Home Embedded SIM Standard First Step to Building Internet of Things

Embedded SIM Standard First Step to Building Internet of Things

At this week’s Mobile World Congress in Barcelona, a task force consisting of a group of international mobile operators announced it will submit its plans for an embedded SIM solution to telecommunication standards body ETSI for consideration by month-end. The standard would allow for an embedded (as opposed to removable) SIM technology that could be remotely activated by operators at point of sale and afterwards.

The embedded SIM technology is not meant to replace the removable SIM cards such as those used in today’s mobile phones, but it could be used in various consumer electronics devices to connect them to the Internet. It’s the first step to building an “Internet of Things.”

The technology standard for embedded SIMs is based on a set of requirements that would allow mobile operators to manage credentials on the card and update provisioning profiles securely in order to move the device from working with one mobile operator to another during the device’s lifetime. All the communication and various changes made by the operators would be done remotely – that is, over the air.

The embedded SIM won’t replace traditional SIMs in phones, the group says, but will work in alongside them. However, its creation will impact the area of development of the so-called Internet of Things.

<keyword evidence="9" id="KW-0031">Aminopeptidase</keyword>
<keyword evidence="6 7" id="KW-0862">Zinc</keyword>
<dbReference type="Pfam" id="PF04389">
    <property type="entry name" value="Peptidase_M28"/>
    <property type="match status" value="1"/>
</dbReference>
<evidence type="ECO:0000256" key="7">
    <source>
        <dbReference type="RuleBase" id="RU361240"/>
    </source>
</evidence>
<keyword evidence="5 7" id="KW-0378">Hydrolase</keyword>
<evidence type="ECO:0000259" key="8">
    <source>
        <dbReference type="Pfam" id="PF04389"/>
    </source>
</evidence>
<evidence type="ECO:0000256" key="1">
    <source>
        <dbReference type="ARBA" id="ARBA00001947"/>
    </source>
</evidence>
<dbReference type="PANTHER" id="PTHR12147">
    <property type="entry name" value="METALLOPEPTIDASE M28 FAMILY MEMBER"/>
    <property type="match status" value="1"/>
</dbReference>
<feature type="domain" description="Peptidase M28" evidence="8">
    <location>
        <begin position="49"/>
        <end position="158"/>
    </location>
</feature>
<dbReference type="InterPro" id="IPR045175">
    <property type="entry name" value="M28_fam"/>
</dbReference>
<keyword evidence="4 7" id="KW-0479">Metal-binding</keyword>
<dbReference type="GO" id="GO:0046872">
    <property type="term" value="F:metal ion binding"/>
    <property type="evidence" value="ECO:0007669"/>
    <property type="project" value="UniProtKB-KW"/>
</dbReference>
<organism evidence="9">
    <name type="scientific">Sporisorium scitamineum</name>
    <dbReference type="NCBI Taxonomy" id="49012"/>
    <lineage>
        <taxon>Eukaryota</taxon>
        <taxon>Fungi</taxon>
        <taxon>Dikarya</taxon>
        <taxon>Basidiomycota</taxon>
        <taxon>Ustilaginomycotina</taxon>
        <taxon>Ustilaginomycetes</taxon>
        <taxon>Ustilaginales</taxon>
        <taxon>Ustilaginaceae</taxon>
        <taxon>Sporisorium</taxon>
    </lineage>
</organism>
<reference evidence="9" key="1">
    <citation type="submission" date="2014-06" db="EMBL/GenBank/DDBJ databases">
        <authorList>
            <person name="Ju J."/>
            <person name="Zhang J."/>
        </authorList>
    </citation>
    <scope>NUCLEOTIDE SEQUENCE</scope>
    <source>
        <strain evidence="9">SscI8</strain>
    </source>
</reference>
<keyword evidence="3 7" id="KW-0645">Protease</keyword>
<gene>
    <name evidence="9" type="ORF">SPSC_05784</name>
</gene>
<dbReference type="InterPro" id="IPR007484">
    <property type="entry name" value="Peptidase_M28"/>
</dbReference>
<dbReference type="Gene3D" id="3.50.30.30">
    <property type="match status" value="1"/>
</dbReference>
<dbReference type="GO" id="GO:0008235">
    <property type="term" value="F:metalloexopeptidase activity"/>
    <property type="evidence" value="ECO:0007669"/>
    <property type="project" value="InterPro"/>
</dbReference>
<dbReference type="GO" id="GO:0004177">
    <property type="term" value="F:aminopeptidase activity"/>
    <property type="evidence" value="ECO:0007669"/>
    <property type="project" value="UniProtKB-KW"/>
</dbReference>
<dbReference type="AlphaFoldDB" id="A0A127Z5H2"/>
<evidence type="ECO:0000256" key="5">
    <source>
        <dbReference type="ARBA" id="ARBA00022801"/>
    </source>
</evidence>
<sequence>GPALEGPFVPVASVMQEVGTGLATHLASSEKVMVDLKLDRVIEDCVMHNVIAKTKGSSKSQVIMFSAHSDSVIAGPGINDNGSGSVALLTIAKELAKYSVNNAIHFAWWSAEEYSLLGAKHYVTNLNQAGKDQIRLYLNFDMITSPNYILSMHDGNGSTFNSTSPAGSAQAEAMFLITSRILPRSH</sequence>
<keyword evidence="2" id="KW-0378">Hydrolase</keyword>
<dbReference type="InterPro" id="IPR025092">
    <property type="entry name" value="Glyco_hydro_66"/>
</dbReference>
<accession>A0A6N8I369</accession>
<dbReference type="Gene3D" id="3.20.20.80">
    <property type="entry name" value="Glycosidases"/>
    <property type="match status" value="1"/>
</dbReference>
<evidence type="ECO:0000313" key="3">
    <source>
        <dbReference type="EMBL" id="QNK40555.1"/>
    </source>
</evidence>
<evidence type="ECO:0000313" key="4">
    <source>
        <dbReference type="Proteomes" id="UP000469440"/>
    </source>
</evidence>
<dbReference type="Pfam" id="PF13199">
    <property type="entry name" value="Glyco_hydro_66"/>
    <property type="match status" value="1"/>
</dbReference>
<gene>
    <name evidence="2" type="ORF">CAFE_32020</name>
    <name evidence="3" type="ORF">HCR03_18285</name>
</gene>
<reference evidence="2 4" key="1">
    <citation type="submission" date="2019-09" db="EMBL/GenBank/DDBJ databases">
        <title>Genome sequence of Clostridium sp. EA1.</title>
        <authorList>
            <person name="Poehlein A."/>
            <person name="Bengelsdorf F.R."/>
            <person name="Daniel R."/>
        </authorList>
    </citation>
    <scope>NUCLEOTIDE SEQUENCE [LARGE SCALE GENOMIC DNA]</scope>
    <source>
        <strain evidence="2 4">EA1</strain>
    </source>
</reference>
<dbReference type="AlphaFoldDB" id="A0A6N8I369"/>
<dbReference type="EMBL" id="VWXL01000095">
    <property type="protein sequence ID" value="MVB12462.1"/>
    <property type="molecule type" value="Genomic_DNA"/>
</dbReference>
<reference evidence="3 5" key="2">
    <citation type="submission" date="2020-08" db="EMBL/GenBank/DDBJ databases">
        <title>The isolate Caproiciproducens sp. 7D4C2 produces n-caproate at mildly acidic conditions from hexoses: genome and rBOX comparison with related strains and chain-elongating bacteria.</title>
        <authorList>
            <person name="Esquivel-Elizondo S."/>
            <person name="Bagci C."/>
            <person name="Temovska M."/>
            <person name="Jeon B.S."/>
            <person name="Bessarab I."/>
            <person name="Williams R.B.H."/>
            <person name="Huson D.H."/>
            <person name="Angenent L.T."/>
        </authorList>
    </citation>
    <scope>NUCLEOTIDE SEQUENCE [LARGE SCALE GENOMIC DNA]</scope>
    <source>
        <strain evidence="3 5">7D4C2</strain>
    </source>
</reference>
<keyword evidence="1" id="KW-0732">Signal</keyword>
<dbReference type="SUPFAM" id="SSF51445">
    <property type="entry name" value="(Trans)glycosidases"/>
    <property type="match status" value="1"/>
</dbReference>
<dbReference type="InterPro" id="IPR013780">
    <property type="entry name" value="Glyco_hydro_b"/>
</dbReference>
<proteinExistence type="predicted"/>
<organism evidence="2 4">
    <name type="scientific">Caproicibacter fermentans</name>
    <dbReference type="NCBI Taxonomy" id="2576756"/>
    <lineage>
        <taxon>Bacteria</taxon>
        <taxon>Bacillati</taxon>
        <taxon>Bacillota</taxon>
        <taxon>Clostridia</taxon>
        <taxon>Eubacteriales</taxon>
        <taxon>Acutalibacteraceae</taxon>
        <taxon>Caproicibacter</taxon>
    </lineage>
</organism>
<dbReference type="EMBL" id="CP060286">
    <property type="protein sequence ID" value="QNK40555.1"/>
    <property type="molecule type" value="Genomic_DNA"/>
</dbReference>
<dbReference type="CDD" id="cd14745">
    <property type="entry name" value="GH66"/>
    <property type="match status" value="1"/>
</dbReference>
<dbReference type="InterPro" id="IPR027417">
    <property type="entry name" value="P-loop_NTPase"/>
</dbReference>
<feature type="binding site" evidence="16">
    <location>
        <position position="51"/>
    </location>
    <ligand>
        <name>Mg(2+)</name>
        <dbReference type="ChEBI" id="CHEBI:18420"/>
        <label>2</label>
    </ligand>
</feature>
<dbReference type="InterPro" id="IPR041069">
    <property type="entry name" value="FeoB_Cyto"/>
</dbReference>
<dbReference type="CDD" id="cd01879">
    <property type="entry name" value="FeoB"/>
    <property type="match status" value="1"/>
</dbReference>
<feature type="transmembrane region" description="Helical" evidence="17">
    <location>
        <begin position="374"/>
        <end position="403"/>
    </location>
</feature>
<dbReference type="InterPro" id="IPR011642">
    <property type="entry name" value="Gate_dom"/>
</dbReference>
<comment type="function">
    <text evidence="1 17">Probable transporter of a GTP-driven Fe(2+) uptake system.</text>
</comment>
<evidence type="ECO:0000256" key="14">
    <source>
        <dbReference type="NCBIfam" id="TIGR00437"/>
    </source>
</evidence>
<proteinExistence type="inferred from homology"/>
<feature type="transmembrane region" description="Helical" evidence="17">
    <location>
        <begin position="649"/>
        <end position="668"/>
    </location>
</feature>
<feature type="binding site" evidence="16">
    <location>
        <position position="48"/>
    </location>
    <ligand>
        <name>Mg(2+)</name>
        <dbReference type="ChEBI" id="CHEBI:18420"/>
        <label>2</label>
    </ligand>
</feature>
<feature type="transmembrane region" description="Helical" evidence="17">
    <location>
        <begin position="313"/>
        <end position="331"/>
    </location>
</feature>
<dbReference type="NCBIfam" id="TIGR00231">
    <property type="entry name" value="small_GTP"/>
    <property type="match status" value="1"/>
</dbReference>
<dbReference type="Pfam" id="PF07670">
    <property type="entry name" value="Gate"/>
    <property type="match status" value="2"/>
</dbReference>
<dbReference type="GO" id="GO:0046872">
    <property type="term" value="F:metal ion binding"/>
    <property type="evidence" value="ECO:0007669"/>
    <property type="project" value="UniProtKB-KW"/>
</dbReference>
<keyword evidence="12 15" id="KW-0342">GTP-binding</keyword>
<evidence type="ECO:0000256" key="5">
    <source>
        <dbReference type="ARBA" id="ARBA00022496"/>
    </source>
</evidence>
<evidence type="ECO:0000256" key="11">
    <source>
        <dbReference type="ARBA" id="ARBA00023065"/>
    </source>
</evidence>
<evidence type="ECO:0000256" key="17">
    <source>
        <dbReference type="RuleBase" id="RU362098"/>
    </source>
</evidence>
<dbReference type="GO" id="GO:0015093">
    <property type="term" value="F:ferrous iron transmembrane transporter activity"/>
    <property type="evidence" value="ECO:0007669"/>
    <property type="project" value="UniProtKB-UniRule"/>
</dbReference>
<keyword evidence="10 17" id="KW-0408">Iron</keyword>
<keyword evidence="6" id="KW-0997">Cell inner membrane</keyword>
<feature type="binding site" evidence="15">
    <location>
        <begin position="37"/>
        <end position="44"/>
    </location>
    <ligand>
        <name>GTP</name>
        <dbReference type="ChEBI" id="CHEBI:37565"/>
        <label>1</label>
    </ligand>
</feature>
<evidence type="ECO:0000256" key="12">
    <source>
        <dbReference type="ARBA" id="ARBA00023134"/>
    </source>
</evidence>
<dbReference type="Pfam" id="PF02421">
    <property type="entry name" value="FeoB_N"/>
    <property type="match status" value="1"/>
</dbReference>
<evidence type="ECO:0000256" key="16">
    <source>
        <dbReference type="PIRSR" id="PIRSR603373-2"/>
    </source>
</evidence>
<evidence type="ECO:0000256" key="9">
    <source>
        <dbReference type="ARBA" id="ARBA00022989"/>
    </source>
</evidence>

According to the GSMA:

“In addition to driving momentum for a range of new and exciting connected devices, the embedded SIM will also encourage the development of new machine-to-machine (M2M) services by making it easier to bring mobile broadband connectivity to non-traditional devices such as cameras, music players, e-readers, in-car systems, health monitors and smart meters.”

The GSMA task force, which included leading mobile operators from around the world, had formed recently to determine the market requirements for such a technology. The results of that analysis is being sent to ETSI by the end of February.

Devices using the new technology are expected to appear in 2012.

About ReadWrite’s Editorial Process

The ReadWrite Editorial policy involves closely monitoring the tech industry for major developments, new product launches, AI breakthroughs, video game releases and other newsworthy events. Editors assign relevant stories to staff writers or freelance contributors with expertise in each particular topic area. Before publication, articles go through a rigorous round of editing for accuracy, clarity, and to ensure adherence to ReadWrite's style guidelines.

Get the biggest tech headlines of the day delivered to your inbox

    By signing up, you agree to our Terms and Privacy Policy. Unsubscribe anytime.

    Tech News

    Explore the latest in tech with our Tech News. We cut through the noise for concise, relevant updates, keeping you informed about the rapidly evolving tech landscape with curated content that separates signal from noise.

    In-Depth Tech Stories

    Explore tech impact in In-Depth Stories. Narrative data journalism offers comprehensive analyses, revealing stories behind data. Understand industry trends for a deeper perspective on tech's intricate relationships with society.

    Expert Reviews

    Empower decisions with Expert Reviews, merging industry expertise and insightful analysis. Delve into tech intricacies, get the best deals, and stay ahead with our trustworthy guide to navigating the ever-changing tech market.